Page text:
As winter takes a last nasty bite, it’s time to conjure up spring by painting the town…pink.
The custom is so old that no one is sure how it all got started. But it wasn’t always fun and games. One popular tale is that long ago in India, there was a boy named Prahalad. He was a devotee of the god Vishnu. Prahalad’s father, an evil king, had grown exceedingly arrogant and jealous of Vishnu’s power. He ordered Prahalad to renounce Vishnu but Prahalad refused. Incensed, the king ordered his sister, a fire demon named Holika, to sit on a pyre holding Prahalad, so that he would be consumed. Miraculously, Vishnu’s power protected him, and Holika burned instead. To this day, Hindus celebrate this moment, when good was preserved and evil burned away.
Some centuries later, Vishnu was manifested as Krishna, in the northern city of Dwarka. Krishna was a mischievous young prankster. One spring day, he thought it would be fun to drench the local girls with water and, to infuriate them, he added bright colors that would stain their clothing. They were none too pleased, so of course they retaliated. Krishna recruited all the young boys to join him. Adults got caught in the cross-fire. Soon the entire village, from the wealthiest nobles to the most downtrodden untouchables, joined the fray and launched the spray. The village was stained a joyous, raucous rainbow of pinks, yellows, purples and reds. In the end, everybody had such a good time, they resolved to do it again the following spring…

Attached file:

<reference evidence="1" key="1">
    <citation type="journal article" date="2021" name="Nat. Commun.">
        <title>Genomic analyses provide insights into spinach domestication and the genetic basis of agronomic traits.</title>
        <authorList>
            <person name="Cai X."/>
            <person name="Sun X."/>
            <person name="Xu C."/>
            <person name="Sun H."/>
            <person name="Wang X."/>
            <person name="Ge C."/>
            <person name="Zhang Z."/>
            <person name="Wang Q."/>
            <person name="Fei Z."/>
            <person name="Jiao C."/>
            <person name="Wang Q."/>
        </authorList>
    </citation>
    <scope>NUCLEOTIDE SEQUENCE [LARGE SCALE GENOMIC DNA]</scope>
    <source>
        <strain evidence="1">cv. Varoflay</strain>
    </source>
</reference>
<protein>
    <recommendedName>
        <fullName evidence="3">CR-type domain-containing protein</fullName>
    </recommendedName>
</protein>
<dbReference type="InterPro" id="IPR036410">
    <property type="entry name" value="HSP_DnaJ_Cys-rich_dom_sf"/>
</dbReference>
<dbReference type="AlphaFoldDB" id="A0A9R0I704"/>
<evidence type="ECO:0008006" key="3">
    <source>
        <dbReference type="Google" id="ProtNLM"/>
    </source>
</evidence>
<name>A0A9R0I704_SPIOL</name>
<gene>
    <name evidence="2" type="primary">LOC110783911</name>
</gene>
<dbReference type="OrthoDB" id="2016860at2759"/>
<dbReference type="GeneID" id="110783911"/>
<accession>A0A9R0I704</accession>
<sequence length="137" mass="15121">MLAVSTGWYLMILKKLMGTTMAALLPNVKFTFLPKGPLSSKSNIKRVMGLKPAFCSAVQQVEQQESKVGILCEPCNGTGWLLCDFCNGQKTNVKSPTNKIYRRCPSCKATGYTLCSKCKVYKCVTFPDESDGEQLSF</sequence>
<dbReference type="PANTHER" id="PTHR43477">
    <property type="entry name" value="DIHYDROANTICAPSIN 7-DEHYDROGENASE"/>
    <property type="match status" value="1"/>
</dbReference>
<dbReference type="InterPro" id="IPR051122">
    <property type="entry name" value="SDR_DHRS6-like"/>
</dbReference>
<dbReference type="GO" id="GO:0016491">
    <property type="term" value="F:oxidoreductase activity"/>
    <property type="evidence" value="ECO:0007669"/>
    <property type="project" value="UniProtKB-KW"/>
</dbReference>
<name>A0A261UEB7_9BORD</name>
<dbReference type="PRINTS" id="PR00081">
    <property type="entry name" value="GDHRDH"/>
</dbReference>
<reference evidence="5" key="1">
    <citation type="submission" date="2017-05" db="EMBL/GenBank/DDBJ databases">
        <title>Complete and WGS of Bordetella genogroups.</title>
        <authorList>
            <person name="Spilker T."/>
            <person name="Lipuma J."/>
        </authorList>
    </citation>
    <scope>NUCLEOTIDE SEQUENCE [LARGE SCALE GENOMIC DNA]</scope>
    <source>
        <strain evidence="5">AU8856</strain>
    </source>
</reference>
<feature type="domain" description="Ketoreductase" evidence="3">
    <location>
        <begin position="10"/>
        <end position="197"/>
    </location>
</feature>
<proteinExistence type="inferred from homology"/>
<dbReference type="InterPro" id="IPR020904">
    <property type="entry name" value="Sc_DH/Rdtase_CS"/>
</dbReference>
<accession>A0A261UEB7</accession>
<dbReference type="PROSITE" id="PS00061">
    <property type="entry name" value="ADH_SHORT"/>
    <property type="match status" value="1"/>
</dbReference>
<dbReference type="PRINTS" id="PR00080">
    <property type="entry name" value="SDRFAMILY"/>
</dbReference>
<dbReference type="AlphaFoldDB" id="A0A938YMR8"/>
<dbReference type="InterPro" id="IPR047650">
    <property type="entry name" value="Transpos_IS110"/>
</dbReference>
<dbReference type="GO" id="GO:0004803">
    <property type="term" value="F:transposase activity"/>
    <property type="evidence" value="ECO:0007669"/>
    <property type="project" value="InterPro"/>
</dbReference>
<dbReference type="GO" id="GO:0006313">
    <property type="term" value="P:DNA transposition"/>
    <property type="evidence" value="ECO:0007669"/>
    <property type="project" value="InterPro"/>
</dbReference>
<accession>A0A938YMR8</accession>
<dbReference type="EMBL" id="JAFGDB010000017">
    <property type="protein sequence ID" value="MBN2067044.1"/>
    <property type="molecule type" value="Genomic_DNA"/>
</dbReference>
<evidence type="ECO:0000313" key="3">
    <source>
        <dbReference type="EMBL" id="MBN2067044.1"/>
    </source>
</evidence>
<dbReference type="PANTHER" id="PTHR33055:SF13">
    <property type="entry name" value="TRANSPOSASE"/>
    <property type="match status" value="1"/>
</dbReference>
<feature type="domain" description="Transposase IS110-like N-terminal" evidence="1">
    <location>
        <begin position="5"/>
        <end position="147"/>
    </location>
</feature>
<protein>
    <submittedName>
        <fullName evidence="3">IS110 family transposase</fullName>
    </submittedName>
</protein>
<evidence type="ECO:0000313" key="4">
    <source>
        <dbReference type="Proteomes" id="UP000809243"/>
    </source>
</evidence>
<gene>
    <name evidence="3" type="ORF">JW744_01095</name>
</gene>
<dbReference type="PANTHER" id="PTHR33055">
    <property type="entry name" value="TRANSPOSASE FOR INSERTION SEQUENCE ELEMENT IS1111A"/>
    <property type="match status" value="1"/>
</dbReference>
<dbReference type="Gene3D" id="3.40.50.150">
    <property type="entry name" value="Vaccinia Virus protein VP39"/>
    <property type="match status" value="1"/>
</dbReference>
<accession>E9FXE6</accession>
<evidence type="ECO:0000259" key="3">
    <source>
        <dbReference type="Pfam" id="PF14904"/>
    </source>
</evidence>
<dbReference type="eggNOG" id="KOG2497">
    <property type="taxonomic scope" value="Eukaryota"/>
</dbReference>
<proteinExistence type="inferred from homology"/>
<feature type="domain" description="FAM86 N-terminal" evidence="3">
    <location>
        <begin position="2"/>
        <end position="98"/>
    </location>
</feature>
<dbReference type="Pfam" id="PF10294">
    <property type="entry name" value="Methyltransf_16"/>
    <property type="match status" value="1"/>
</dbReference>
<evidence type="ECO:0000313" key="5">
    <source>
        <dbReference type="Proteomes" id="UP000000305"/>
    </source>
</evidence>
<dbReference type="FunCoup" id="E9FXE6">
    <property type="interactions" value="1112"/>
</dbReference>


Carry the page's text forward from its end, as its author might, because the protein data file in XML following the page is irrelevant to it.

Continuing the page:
And so, this weekend, India will explode in a massive, joyous, technicolor, communal water-balloon fight known as “Holi.” It’s the annual festival of spring. Holi celebrates the destruction of evil and the coming of colorful days ahead. On Saturday night, there will be bonfires of celebration. And then on Sunday, millions of Indians will dress in plain, absorbent white cotton – with no distinction of class, clan, or gender – and splatter a rainbow across the sub-continent. And not just in India. The party spills across the globe, to everywhere the Hindu diaspora has taken the faithful: Nepal, Pakistan, Malaysia, Indonesia, South Africa. Even to the United States, where there is a particularly large and notorious Holi celebration each year at Stanford University. (Yes, for one day the Cardinal will be rainbow-colored.)
Meanwhile, here in the Northeast, there’s no sign of spring in sight. Another foot of snow is expected over the weekend. Everywhere you look, the world is coated white like cotton, white like…a white cotton shirt. Hmm. That does it! We’re grabbing the shovels and digging out. Heading down to the Stop ‘N Shop for water guns, balloons and RIT dye. And, impatient for spring, we’re conjuring up Vishnu. We’ve had enough, it’s time to tie-dye the yard.
Holi Ki Shubhkamnaye.